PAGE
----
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On June 25, 2013, the U.S. Supreme Court issued a ruling in Koontz v. St. Johns River Water Management District. Some will view Koontz as a significant case that corrects an imbalance of power between government officials and property owners negotiating discretionary exactions in zoning cases. Others will say that it does not — that the distinctions the case purports to draw (between property-based and monetary exactions) are not commonly made in practice and that the protections the case suggests are needed are already in place.
The holdings in the case, standing alone, at first appear to clarify a long-standing disagreement among lower courts about whether the Supreme Court decisions in Nollan and Dolan apply to permit denials (not just approvals) and to monetary exactions (not just property exactions). However, given the facts in this case, the issues the Supreme Court sent back to the Florida courts, and the commentary and reasoning of the Koontz majority, a closer look at the case gives one the sense that very little may have been clarified.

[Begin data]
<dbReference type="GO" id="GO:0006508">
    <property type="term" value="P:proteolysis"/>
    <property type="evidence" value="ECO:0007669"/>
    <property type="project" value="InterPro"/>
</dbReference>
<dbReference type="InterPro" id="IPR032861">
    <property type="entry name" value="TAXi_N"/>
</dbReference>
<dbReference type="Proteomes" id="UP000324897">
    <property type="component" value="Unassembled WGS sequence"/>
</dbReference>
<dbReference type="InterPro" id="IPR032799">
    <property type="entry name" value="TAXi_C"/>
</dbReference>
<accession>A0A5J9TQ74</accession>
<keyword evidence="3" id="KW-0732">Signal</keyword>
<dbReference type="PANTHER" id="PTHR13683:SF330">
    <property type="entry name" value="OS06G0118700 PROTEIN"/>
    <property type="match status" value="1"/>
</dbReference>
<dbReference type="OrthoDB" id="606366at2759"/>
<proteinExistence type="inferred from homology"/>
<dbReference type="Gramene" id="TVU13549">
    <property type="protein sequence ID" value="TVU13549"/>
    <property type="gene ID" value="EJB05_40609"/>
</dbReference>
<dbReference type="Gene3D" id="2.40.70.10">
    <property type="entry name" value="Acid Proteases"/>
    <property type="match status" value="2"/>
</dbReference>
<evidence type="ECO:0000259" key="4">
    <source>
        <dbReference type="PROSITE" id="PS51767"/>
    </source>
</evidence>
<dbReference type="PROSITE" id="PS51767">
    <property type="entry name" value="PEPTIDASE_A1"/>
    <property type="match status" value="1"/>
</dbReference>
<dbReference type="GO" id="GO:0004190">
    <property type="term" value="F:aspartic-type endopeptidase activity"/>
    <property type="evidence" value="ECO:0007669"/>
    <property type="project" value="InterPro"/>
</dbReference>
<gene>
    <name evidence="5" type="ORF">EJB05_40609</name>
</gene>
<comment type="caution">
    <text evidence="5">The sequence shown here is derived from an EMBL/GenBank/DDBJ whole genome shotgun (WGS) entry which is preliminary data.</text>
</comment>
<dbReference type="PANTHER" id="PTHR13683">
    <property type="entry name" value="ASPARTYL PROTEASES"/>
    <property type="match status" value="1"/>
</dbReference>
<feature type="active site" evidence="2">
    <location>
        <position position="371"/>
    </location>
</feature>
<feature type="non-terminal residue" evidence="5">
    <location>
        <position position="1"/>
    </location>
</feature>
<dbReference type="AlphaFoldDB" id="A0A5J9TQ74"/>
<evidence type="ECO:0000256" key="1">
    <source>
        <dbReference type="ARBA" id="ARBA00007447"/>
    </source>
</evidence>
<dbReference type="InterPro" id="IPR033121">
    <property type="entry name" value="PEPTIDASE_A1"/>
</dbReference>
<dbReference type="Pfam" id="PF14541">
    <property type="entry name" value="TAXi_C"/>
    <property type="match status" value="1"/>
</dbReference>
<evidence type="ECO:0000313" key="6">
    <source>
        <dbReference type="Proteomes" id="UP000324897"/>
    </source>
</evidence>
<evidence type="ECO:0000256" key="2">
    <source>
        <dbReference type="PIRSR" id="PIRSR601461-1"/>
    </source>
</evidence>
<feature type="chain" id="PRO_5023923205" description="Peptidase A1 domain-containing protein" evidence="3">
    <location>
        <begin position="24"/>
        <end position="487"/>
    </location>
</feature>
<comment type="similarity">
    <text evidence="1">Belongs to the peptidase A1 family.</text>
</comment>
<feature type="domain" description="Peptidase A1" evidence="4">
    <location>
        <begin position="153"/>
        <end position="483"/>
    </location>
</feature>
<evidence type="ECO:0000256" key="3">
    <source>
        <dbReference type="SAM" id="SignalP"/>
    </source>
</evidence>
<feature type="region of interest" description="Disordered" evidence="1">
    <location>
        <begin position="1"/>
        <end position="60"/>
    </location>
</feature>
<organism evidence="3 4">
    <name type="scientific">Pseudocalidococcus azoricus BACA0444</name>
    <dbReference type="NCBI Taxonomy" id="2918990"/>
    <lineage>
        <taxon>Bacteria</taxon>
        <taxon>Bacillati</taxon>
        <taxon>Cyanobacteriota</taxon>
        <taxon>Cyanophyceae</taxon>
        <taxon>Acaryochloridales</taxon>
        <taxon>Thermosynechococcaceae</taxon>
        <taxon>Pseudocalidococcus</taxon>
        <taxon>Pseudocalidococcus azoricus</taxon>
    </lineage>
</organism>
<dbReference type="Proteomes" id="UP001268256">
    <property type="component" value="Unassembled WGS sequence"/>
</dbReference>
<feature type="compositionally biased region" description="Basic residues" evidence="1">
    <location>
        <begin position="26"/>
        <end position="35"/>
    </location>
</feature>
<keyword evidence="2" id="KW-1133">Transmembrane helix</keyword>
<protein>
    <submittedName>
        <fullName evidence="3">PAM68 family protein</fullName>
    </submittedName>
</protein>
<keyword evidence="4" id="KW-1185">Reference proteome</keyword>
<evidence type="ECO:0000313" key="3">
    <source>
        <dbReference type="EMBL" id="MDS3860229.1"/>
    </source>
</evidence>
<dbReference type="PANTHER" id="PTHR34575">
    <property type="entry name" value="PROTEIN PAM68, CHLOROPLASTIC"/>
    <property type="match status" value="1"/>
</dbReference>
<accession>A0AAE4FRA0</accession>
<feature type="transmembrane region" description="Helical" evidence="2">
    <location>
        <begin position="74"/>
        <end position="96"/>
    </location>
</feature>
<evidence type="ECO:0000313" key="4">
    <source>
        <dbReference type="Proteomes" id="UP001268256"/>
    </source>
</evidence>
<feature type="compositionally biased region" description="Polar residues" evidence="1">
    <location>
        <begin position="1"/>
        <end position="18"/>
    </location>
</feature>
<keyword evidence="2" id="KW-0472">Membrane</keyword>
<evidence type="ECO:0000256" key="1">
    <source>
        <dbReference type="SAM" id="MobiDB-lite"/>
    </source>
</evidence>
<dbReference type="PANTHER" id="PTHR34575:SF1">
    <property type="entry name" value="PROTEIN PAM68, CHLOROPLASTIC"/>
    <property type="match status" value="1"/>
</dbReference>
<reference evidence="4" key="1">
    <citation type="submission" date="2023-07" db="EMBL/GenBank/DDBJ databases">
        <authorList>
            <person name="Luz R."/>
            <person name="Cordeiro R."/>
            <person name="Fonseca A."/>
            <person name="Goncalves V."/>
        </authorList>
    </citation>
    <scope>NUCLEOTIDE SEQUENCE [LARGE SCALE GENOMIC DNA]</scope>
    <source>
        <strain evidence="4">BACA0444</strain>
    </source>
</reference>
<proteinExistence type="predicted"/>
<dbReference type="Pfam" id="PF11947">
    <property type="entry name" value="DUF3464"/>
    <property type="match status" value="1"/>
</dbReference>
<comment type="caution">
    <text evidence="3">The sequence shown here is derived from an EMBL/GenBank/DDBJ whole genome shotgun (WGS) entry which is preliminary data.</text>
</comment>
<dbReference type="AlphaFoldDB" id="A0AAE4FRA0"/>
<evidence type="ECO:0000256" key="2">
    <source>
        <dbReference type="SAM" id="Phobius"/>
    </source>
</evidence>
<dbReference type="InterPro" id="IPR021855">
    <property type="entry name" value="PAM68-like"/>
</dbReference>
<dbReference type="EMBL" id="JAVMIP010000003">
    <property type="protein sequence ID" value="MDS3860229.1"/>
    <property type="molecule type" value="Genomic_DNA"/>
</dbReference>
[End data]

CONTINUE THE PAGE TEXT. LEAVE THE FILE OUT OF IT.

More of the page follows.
This issue of Zoning Practice summarizes the underlying facts and key legal issues related to the case of Koontz v. St. Johns River Water Management District and outlines several steps local governments should take to ensure compliance with the Koontz decision.
About the Author
Tyson Smith, AICP
<p>Tyson Smith, Esq., AICP, has over 29 years of experience as a city and county planner, planning consultant, and attorney, focused entirely on land use and community planning. Tyson is a certified mediator and expert at public facilitation and mutual problem solving. His experience is extensive, starting as a county planner in the Florida Keys, and continuing today as a national consultant. Tyson’s practice includes Compatible Use Studies and CUS Implementation tools, impact fee programs, growth management, mobility fees, zoning code development, development agreements, and concurrency/APFO planning.</p>